Friday, April 29, 2022


There are few comic book artists whose work has echoed across the decades more than Neal Adams and it was a great shock to discover that this legend has passed away.  His work with the brilliant Denny O'Neil on Batman redefined the character and the same team exploded the superhero genre (and my sixteen-year-old mind) with the "all new, all now" Green Lantern/Green Arrow series.   

Adams was also a champion of creators' rights at a time when few, if any, others were taking a stand on that issue.  Back in my journalism days, I interviewed Adams for an article in the long-defunct Soho Weekly News that focused on the fight to unionize writers and artists, and he provided the cover below.

Heartfelt condolences to Neal Adams' family and friends.  His influence will be felt as long as there are comic books.


  1. Neal Adams is dead? That is...weird.

    I COULD talk about how great his art was, but I will talk about two other things.

    1. Neal Adams' father was in the military during WWII, and right after. He was in Germany during the clean up.

    He was on w of the first people to see images of the holocaust, while under the age of 10. According to him, he did not speak to his mother for a week.

    This was a test, to see what Americans could see, so they used GI families.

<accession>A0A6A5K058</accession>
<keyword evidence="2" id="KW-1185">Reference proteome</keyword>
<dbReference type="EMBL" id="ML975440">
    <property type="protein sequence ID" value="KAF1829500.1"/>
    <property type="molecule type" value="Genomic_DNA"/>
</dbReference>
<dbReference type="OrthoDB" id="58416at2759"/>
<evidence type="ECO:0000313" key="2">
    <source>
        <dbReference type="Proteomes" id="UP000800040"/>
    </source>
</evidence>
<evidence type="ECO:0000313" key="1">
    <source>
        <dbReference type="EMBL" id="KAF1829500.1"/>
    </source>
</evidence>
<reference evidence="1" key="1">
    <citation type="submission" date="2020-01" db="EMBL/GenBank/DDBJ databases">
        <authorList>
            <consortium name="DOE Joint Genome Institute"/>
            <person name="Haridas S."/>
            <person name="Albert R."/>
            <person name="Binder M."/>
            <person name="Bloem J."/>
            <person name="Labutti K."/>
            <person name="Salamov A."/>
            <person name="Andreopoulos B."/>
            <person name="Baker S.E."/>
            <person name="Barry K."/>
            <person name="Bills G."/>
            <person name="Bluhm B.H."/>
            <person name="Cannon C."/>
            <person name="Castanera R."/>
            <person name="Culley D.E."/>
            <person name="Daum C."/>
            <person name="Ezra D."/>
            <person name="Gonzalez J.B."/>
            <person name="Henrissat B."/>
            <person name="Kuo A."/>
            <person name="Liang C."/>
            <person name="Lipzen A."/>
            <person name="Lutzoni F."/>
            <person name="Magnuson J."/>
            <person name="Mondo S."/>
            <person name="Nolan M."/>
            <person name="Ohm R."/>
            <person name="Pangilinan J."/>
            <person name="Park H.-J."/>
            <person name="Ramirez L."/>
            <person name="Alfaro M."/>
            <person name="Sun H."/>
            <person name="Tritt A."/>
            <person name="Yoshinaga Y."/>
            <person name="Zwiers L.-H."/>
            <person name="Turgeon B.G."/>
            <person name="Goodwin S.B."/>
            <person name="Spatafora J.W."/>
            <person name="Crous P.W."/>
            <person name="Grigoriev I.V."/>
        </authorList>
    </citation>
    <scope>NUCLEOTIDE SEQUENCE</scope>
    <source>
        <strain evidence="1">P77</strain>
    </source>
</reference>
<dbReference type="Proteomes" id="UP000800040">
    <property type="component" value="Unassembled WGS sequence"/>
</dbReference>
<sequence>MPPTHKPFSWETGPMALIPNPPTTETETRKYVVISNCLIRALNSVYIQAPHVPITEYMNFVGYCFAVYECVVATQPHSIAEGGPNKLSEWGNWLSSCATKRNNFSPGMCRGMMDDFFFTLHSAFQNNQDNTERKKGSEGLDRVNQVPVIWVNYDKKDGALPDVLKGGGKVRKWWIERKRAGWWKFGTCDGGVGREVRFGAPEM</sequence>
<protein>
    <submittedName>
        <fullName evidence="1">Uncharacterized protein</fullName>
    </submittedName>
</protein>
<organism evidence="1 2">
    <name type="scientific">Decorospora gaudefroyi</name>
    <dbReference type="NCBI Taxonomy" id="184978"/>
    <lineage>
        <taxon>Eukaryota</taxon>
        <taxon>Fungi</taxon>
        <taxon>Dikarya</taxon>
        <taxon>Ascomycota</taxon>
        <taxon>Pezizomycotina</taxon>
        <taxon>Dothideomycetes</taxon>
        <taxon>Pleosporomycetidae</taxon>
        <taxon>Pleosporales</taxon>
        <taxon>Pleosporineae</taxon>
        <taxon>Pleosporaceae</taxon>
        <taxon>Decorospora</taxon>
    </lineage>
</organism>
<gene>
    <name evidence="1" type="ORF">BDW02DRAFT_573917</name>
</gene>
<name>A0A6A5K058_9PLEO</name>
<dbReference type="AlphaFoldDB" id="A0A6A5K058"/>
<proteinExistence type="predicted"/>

The experience...decades later... would push him to take charge of the "They Spoke Out" online series, which told stories of those who worked hard to get Jews out of Nazi Germany.

    2. I talked to him once, and aside from not getting that I was freelance not work for hire, told me that one of the reasons he liked going to shows was that his kid was sort of in the industry as well. Having been an artist on King of the Hill.

    He talked about how he enjoyed having some time to spend with his kid as they went to different shows.


  2. I'd never heard that holocaust story, Jack. Thanks for sharing it.

    And, as someone who often uses convention appearances as reasons to spend a fun weekend with the kids, I can totally relate to what he said.